Green Bay & Western Lines
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Green Bay Route History

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The story of the Green Bay Route, from its earliest conception through its merger into the Fox Valley & Western in 1993.

History of the Green Bay Route

1866-1872 Early History
1873-1897 Completion of the Green Bay Route
1898-1976 Development of a Modern Bridge Line
1977-1993 Decline and Fall

Early History

The first mention of a transportation route linking Green Bay with the Mississippi River was in 1829 when a trans-Wisconsin canal was proposed. It wasn't long before the railroad proved its value as a means of transportation and in 1853 a charter was granted to the Green Bay & Minnesota Railroad to run from "near Green Bay, thence on the most feasible route to some point on Lake Pepin, or opposite the city of Wabasha, in the State of Minnesota..." Sufficient capital was never raised, however, and the railroad never was built.

On April 12, 1866 a charter was granted to the Green Bay & Lake Pepin Railway and construction of a route connecting Green Bay with the Mississippi River actually began in 1869. Progress was slow the first years, but by January of 1872 regular service began between Green Bay and New London, a total route of forty miles.

Completion of the Green Bay Route

Construction of the GB&LP continued westward, finally reaching a terminus on the banks of the Mississippi River in East Winona, Wisconsin in December 1873. There had been hopes to connect the railroad to the Winona & Saint Peter Railroad and expand into Minnesota but that line fell under control of the Chicago & North Western and nothing ever became of it. The GB&LP changed its name to the Green Bay & Minnesota Railroad in 1873 and fell under the control of Eastern railroad interests (mainly the Delaware, Lackawanna and Western Railroad), where it remained for a long time.

The early history of the Green Bay Route was not without financial difficulty, and the GB&M fell into receivership and was sold in foreclosure in 1881 to the Green Bay, Winona, & Saint Paul Railroad, which was created for the sole purpose of taking over the old company. Although the fledging line stagnated and only 2.23 additional miles were added in the next fifteen years, the same Eastern railroaders which controlled the GBW&StP developed several subsidiary lines which later became part of the Green Bay Route.  But financial problems continued to plague the railroad and the GB&W&StP went into bankruptcy, emerging as the newly formed Green Bay & Western in May 1896.

The Kewaunee, Green Bay & Western was one such subsidiary, incorporated as a short line on May 19, 1890.  Track laying proceeded east from Green Bay and reached Kewaunee in October 1891.  Freight was originally transferred to steamships for the trip across Lake Michigan, but in January 1892 car ferry service began to haul freight cars directly to a connection in Frankfurt with the Grand Truck Railroad and the Toledo, Ann Arbor, & Northern Michigan Railway. From its start, the KGB&W was controlled by the GB&W, and operations between the two lines were closely coordinated.  In 1906 the GB&W acquired a majority of the stock of the Ahnapee & Western Railway, which linked the KGB&W with Sturgeon Bay.

Development of a Modern Bridge Line

The Green Bay Route operated as sleepy backwoods railroad until the arrival of Homer McGee as President in 1934. His twenty-eight year tenure saw a massive program to improve the line, such as replacing all untreated softwood ties with treated hardwood, smoothing out grades to speed operations, and replacing old lightweight rail with ninety pound sections to enable the railroad to operate at speeds in excess of sixty-five miles per hour. Marginal branch lines were abandoned, the A&W was sold to outside interests, and the KGB&W was fully merged into the GB&W.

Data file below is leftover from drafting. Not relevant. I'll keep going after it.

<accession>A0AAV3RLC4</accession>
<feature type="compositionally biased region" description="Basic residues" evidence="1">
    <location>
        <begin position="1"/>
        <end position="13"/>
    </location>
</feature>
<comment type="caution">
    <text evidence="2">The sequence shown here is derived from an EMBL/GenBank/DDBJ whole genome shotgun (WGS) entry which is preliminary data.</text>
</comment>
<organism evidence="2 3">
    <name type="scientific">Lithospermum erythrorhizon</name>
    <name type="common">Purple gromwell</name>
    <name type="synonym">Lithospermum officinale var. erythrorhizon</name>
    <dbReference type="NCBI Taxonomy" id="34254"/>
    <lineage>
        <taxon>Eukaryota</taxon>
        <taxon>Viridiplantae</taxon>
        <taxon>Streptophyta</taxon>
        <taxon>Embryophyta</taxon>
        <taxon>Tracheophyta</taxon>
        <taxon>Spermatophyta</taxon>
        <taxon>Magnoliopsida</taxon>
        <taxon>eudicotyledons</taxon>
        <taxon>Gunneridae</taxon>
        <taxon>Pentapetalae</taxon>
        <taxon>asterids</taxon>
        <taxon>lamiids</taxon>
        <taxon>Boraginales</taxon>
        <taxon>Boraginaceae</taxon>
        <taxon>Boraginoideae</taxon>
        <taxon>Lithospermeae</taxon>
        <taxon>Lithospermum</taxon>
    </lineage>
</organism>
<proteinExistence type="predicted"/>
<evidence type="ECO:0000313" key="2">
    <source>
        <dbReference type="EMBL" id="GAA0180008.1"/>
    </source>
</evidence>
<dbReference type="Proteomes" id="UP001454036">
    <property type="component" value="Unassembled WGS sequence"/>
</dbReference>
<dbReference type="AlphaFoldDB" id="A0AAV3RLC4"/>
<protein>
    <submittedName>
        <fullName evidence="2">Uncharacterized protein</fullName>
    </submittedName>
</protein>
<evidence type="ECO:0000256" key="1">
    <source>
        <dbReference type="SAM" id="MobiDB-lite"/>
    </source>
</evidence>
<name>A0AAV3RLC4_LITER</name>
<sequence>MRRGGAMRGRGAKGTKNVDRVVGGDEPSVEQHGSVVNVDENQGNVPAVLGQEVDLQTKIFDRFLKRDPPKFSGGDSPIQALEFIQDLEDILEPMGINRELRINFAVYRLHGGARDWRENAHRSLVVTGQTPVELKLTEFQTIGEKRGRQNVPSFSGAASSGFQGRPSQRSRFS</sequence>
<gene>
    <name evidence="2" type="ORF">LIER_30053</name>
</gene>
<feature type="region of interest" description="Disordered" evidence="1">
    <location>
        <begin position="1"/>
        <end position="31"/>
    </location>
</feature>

Under McGee's guidance the GB&W transformed itself into a high-speed bridge route powered by a modern fleet of Alco diesel locomotives, linking the upper Midwest with the East Coast via the Lake Michigan car ferries. By the 1960's over forty percent of all traffic on the Green Bay Route was overhead traffic, originating and terminating off line. The main commodity was forest and agricultural products shipped east and automobiles and auto parts shipped west. Connections were made to Frankfurt and Ludington via the Ann Arbor and Chesapeake & Ohio, respectively, at the Kewaunee car ferry slips and the Milwaukee Road and Chicago, Burlington & Quincy at Winona, Minnesota.

Decline and Fall

Increasing competition from highways and large-scale railroad mergers began to cut into the Green Bay Route's traffic. In January 1978 the GB&W was purchased by Itel Corporation. By the early 1980's only one ferry per day was operating from Kewaunee after the AA discontinued ferry service across Lake Michigan. A brief reprieve arrived in December 1988 when Itel acquired the nearby Fox River Valley Railroad and cost savings measures were instituted between the two lines. That could not make up for declining traffic, however, and the writing was on the wall when the Kewaunee car ferry ceased operation in 1990. Maintenance was deferred, track speeds fell, and on August 27, 1993 the assets of the GB&W and the FRVR were merged into the Fox Valley & Western Railroad which was a subsidiary of the Wisconsin Central Transportation Corporation.  

Much of the rolling stock had their reporting marks painted over with WC subsidiary Sault Sainte Marie Bridge Company (SSAM).  The remaining assets of the FV&W were merged into the Canadian National Railway along with parent WC on October 9, 2001. The actual Green Bay and Western Railroad Company still survives, though only as a shell.


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 The Green Bay Route is maintained by Mark Mathu.
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Updated July 11, 2015